Gambling White Paper Publication – Statement from GRH APPG

The APPG on Gambling Related Harm strongly welcomes the proposals set out in today’s Gambling White Paper to reform outdated gambling laws.

Our gambling laws are analogue legislation in a digital age, facilitating an industry where:

  • Losses from online gambling are “strongly skewed” towards the most deprived areas, with the 20% poorest regions supplying 25% of industry revenue (GambleAware, 2022)
  • High annual stakes are concentrated in a minority of accounts. The 10% of accounts with the highest annual stakes delivered 79% of gross gambling yield.

Many of the reforms set out today were first proposed by the APPG in our interim report in 2019 and we have consistently called for their introduction since then. We are pleased that the government has finally been able to adopt many of our proposals.

While this process has taken far too long, the measures set out today are a turning point in the regulation of the online gambling industry in this country which will protect gamblers, young people and children for years to come.

Since 2005, this industry has grown exponentially and without effective and appropriate regulation. Today changes that, with a clear acknowledgement that this industry should face much tougher regulation and that greater protections are needed.

Taken together, today’s proposals to implement affordability checks and stake limits, which must be set at levels which are equivalent to those in the land-based sector and ensure harm prevention, are important steps towards ensuring that people are not gambling more than they can afford.

The introduction of a mandatory levy, which was strongly resisted by the gambling industry, to pay for research, education and treatment is a seismic moment, for the first time enabling transparent and independent funding for those that need it. We will be working closely with the government and regulator to ensure that this system is set up as swiftly as possible and that the levy is independently overseen.

For too long, consumers have not had an effective system to seek redress against the global gambling industry. We look forward to working with the government to put more effective systems in place to support consumers.

While we are delighted with the reforms set out today, there are also clear omissions. Crucially, much more must be done on advertising to protect children. The Premier League’s decision to remove front of shirt advertising on match days was welcome but we are bombarded by gambling advertising in sport, in the media and online. We will be pushing for much stronger action from the government in this area.

We also call on the government to swiftly implement the proposals which will protect gamblers and ultimately save lives. This process has already taken far too long. Consulting on the detail of reform must be a rapid process and change must be implemented. Further delays are simply unacceptable and merely benefit the gambling industry.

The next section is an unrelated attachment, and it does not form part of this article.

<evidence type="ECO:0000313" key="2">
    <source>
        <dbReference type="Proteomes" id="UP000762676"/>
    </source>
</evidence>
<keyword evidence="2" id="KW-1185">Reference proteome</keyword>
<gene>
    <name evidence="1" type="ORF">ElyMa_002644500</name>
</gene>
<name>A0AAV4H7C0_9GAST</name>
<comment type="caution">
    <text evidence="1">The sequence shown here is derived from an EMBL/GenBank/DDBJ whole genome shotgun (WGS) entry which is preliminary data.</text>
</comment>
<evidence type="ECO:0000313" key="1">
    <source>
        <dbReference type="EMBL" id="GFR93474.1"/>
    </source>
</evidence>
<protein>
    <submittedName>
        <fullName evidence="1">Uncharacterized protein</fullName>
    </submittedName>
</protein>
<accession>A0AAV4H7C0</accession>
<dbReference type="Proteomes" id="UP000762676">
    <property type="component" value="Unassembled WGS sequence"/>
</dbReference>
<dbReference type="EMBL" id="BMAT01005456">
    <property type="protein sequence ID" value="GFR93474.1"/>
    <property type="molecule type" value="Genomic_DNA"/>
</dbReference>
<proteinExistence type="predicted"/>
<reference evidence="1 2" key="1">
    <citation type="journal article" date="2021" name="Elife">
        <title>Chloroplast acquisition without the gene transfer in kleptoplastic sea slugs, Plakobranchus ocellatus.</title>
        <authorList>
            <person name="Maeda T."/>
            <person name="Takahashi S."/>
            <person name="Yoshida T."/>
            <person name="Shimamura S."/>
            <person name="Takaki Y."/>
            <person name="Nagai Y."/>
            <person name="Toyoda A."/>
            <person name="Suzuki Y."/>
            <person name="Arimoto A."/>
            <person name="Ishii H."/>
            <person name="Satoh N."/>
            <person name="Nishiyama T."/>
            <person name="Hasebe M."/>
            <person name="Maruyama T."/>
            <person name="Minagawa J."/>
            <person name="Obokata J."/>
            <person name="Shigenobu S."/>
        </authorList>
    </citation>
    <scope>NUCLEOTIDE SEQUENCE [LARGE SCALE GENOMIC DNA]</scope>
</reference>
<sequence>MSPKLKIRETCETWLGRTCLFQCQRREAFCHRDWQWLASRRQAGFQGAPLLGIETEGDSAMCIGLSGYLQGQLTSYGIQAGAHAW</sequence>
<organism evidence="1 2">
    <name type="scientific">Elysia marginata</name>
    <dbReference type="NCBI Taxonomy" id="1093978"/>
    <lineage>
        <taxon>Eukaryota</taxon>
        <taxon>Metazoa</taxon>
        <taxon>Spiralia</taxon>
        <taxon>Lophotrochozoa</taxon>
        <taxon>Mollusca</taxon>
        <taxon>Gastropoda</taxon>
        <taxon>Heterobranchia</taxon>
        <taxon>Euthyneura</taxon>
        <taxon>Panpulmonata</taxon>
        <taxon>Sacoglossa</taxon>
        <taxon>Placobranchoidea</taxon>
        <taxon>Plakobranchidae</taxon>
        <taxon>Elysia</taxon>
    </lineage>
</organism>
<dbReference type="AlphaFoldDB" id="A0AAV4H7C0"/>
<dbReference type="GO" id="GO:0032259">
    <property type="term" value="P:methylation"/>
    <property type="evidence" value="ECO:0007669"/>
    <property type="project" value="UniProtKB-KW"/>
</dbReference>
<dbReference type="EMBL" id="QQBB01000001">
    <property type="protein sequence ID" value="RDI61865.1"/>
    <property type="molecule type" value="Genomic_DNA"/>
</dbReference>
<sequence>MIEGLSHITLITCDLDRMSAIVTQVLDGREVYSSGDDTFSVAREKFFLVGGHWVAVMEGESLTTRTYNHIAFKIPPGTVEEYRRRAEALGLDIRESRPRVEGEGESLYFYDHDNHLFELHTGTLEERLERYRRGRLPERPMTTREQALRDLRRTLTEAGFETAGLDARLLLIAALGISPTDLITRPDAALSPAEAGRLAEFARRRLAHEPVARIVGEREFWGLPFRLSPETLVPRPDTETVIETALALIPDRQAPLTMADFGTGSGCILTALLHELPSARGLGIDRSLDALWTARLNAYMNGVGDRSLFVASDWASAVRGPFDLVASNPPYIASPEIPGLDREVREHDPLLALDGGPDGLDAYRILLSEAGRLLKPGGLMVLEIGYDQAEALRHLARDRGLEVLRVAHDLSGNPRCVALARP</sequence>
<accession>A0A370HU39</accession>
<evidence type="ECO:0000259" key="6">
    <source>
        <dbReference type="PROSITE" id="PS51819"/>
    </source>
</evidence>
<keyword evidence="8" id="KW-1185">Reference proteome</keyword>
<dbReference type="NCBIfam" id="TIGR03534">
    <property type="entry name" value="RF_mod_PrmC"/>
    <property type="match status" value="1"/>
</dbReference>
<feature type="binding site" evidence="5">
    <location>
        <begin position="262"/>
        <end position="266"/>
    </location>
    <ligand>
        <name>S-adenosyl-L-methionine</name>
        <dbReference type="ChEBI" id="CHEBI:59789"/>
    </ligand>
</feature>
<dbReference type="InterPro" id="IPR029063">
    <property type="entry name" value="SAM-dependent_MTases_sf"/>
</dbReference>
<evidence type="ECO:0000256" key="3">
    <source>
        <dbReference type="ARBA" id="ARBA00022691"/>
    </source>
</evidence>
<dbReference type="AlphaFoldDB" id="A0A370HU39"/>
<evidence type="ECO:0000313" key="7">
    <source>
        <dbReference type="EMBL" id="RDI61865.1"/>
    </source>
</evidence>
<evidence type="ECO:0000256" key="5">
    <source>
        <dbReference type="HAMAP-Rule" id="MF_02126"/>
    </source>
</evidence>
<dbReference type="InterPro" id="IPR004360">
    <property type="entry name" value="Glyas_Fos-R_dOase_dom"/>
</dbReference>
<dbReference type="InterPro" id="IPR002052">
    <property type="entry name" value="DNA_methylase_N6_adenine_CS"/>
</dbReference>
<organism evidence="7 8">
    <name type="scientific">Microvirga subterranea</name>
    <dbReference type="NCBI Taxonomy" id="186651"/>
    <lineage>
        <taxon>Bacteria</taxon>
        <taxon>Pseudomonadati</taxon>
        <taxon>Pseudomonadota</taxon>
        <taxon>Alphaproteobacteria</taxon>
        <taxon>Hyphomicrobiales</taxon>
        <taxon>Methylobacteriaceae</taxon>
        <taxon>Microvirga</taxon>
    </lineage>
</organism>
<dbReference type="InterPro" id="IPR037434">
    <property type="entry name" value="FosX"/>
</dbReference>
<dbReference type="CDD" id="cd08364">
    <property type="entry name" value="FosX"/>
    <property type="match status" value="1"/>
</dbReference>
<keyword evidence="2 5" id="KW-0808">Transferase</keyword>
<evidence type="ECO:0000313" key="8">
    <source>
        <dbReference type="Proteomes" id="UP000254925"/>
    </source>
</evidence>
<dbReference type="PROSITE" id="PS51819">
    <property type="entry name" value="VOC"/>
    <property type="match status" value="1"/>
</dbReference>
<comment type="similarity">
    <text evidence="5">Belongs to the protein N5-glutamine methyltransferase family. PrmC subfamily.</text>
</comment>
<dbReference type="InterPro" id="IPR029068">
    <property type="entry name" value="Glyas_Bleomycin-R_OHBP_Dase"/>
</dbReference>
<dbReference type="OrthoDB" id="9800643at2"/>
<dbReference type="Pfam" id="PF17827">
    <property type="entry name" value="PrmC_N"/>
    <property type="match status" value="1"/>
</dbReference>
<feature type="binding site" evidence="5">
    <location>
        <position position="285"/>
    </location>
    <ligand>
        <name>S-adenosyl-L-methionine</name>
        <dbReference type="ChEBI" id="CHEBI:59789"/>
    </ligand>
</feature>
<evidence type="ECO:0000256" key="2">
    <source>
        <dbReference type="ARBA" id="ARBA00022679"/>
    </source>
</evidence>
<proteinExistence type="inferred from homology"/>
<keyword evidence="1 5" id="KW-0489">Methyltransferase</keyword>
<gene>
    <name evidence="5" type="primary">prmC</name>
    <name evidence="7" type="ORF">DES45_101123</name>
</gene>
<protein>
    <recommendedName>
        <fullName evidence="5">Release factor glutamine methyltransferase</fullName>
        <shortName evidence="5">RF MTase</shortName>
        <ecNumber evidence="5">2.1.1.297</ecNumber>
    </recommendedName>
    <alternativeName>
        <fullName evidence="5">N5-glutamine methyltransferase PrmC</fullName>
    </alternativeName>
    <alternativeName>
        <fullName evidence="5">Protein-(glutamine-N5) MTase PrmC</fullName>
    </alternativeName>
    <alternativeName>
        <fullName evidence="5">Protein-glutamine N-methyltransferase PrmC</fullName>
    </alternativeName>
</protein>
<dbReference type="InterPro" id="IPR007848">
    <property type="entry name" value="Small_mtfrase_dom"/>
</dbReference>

This is also an industry which is constantly evolving and so we also call on the government to ensure that so too does the regulation which surrounds it. Reform must be constant, not a once in a generation moment. It must be based on the evidence and free of industry influence.

We would also like to take this opportunity to congratulate and thank those who we have worked alongside us to champion reform in Parliament, the NHS, academia, campaigners, sportsmen and women and, of course, those with lived experience, who know only too well the utter devastation that gambling can cause.

Carolyn Harris MP, Chair:

“Regulation of the online gambling industry has been long overdue. I am delighted that the government has finally adopted the recommendations that we put forward to reform our vastly outdated gambling laws. I’m incredibly proud of the work the Gambling Related Harm APPG has done, which will go a long way towards helping those that have been impacted by gambling harms. The government and regulator now need to get on and implement the reforms that have been set out today to prevent further harm and devastation being caused by this unfettered industry”

Iain Duncan Smith MP, Vice Chair:

I am delighted to see today a key Conservative manifesto promise to reform our outdated gambling legislation finally come to fruition and end the worst abuses of the gambling industry. The introduction of a much-needed statutory levy on the industry will finally end the unworkable and ineffective voluntary system and ensure that adequate funding will go towards research, education and importantly, treatment for those who have been impacted by gambling related harm. Affordability checks and stake limits will prevent people from spending more than they can afford and I look forward to our systems of redress being overhauled. But there is more to do, and we will make sure we hold the government’s feet to the fire to ensure these measures are implemented swiftly and that the reform does not stop here.”

Ronnie Cowan MP, Vice Chair:

“The Government has finally listened and agreed to bring forward our suggested reforms to our gambling legislation after years of campaigning. Affordability measures and stake limits are essential to protecting people. I am concerned that after years of delay the U.K. government is still talking about putting some matters out for consultation. They should have been engaged in this discussion, especially with those with lived experience, for years. We have urgently needed a proper levy on the industry and will be making sure this is fit for purpose. We will, of course, be looking intensely at the detail and will continue to work with the Government to ensure that these reforms are not watered down and are implemented as soon as possible, but this White Paper is a positive step forwards that has the potential to save lives.”